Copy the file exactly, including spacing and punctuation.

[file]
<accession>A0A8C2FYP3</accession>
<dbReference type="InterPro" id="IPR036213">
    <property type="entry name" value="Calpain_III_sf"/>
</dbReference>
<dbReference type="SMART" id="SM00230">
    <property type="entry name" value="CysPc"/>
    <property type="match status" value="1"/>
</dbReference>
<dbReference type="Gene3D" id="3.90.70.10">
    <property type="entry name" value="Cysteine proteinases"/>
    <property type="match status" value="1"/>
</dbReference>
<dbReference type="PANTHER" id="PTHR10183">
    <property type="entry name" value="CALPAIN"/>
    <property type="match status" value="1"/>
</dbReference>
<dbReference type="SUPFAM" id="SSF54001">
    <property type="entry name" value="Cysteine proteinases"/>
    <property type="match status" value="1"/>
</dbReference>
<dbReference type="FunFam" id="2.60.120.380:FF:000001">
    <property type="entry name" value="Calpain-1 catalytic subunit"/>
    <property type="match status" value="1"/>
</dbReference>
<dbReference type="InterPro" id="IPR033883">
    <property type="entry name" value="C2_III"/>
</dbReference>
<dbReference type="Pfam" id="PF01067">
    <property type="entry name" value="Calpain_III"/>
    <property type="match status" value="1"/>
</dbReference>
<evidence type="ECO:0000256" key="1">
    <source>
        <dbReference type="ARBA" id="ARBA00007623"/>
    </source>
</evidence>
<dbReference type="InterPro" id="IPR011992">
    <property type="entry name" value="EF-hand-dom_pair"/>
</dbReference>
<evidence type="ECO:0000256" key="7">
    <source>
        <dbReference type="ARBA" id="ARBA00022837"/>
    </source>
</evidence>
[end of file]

<accession>A0A8C2FYP3</accession>
<dbReference type="InterPro" id="IPR036213">
    <property type="entry name" value="Calpain_III_sf"/>
</dbReference>
<dbReference type="SMART" id="SM00230">
    <property type="entry name" value="CysPc"/>
    <property type="match status" value="1"/>
</dbReference>
<dbReference type="Gene3D" id="3.90.70.10">
    <property type="entry name" value="Cysteine proteinases"/>
    <property type="match status" value="1"/>
</dbReference>
<dbReference type="PANTHER" id="PTHR10183">
    <property type="entry name" value="CALPAIN"/>
    <property type="match status" value="1"/>
</dbReference>
<dbReference type="SUPFAM" id="SSF54001">
    <property type="entry name" value="Cysteine proteinases"/>
    <property type="match status" value="1"/>
</dbReference>
<dbReference type="FunFam" id="2.60.120.380:FF:000001">
    <property type="entry name" value="Calpain-1 catalytic subunit"/>
    <property type="match status" value="1"/>
</dbReference>
<dbReference type="InterPro" id="IPR033883">
    <property type="entry name" value="C2_III"/>
</dbReference>
<dbReference type="Pfam" id="PF01067">
    <property type="entry name" value="Calpain_III"/>
    <property type="match status" value="1"/>
</dbReference>
<evidence type="ECO:0000256" key="1">
    <source>
        <dbReference type="ARBA" id="ARBA00007623"/>
    </source>
</evidence>
<dbReference type="InterPro" id="IPR011992">
    <property type="entry name" value="EF-hand-dom_pair"/>
</dbReference>
<evidence type="ECO:0000256" key="7">
    <source>
        <dbReference type="ARBA" id="ARBA00022837"/>
    </source>
</evidence>